Wednesday, 22 January 2014

Short Film Review #30

War Hero
Doug Rao came to my attention as part of the Spanish Golden Age ensemble currently at the Arcola and I was intrigued to see he was an acclaimed writer and director as well as an actor. His debut short film War Hero hit the festival circuit in 2007 and it isn’t hard to see how it was considered worthy. A densely packed story set in a military hospital , Rao poses questions about the morality of warfare (particularly in Iraq), its effects on the individuals tasked with carrying out the orders and the collateral damage it inevitably collects.


Ticking
Written and directed by first-time film maker (and rather good actor) Chris New, Ticking is a rather eloquently moving tale based on a story by Matthew Allard. Scott Chambers’ Eric is superficially your everyday youth except, perhaps, a little more intense than the usual, as his mind cycles through the trials of being a teenager –the distractions of the lovely Olivia, the mystery of a bomb threat, the hopelessness of suburban existence. New carefully balances the film on a knife-edge of tension – one is never entirely sure where the film will go, how dark the event s will turn, yet it always remains compelling and is beautifully shot, the muted colour palette gorgeous in its textured depth. Recommended.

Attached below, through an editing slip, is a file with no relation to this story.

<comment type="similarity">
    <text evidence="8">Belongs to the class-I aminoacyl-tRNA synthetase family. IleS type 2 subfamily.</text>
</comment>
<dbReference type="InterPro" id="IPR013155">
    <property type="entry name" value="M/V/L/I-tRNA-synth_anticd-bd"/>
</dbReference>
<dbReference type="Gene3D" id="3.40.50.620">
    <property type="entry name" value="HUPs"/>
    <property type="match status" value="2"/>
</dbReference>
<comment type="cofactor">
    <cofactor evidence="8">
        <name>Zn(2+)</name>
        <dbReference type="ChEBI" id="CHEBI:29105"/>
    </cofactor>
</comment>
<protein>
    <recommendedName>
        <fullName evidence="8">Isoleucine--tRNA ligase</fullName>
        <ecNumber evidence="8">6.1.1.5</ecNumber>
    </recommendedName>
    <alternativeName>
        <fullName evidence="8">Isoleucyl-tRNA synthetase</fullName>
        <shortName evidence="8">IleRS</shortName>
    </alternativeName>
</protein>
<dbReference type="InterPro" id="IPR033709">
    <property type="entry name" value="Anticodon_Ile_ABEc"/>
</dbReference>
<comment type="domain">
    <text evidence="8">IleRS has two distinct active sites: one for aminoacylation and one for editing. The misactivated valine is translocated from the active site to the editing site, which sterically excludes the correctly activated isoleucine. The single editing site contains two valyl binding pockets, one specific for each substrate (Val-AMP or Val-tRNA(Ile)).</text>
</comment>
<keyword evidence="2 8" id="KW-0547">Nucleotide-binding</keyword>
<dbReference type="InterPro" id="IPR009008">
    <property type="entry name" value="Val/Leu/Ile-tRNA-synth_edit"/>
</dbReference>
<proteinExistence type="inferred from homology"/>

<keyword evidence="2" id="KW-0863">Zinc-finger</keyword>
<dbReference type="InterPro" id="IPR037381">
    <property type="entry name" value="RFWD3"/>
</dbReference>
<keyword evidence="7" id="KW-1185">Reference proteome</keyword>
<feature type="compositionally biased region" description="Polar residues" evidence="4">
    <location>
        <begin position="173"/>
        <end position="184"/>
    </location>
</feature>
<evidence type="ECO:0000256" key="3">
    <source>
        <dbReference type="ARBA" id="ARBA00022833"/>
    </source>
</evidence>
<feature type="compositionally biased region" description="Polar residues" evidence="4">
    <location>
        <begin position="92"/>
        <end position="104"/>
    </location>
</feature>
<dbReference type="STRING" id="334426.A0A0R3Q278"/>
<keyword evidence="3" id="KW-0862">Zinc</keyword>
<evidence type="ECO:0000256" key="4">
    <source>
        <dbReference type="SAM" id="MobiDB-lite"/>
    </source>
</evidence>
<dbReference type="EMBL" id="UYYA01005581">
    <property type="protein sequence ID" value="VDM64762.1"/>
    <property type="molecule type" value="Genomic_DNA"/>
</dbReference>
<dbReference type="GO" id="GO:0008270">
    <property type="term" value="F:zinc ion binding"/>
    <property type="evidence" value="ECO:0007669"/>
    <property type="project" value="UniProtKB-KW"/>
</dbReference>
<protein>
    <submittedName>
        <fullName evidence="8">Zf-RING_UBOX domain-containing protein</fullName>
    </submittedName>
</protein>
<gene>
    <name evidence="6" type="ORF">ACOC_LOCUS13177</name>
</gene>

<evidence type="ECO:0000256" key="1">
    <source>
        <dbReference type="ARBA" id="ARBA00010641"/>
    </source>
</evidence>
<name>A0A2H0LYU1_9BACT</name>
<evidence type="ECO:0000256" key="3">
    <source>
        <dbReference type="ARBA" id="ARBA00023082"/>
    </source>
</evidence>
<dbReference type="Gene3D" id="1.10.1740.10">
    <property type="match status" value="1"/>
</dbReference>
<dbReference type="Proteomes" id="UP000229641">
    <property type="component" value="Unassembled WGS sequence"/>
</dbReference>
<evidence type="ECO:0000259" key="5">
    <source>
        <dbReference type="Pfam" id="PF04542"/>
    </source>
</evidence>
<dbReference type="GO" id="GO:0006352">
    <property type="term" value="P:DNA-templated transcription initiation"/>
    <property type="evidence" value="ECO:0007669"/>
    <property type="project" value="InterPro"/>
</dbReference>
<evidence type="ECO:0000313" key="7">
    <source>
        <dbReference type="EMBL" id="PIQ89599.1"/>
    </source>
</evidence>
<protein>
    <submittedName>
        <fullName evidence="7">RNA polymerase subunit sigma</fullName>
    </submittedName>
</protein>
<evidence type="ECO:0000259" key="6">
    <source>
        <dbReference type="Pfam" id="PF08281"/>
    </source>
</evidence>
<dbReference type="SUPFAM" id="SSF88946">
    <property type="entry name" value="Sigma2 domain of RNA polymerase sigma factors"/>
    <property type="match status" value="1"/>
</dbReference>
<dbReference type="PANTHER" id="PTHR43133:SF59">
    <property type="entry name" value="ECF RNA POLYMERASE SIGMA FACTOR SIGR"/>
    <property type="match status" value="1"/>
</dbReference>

Wheels of Fortune
A spiky little 10 minute comedy, Wheels of Fortune was written by Jason Maza and David Proud and stars them both as actors who frequently bump into each other on the audition circuit. But Maza’s Richard always seems to get the jobs and has consequently become a high-profile actor whilst Proud’s Gareth always loses out. This time round though reveals more about both men than either were expecting and it is cleverly done, astute in its observations and bitterly wry about the realities of being a jobbing actor within a niche.


Orient
Without giving too much away, Orient is a well-observed short that explores the limited range of options for East Asian women in contemporary (Western?) society. Daniel York’s film works its way through a number of the stereotypes that they face, the all-too-familiar ways in which they are depicted on screen, something highlighted by having the same actor – Jennifer Lim - playing them all. Short but pointed.


Acting = Intensity + Rebellion
A bit of fun from Henry Lloyd-Hughes on Funny or Die (with bonus cameo from Adam James) about a pretentious airhead of an actor. It’s basically one extended joke but does raise a couple of smiles.



For Her
And to finish this post off, a short short. For Her was produced by students at Ravensbourne university and has since been accepted into film festivals around the world. Written by Dan McKenna and Stepan Panov, it is a simple but effective sketch between two men about to undergo something horrific. It is shot most convincingly as a gritty crime caper which only makes the payoff even greater once it comes – an impressive piece of work. 


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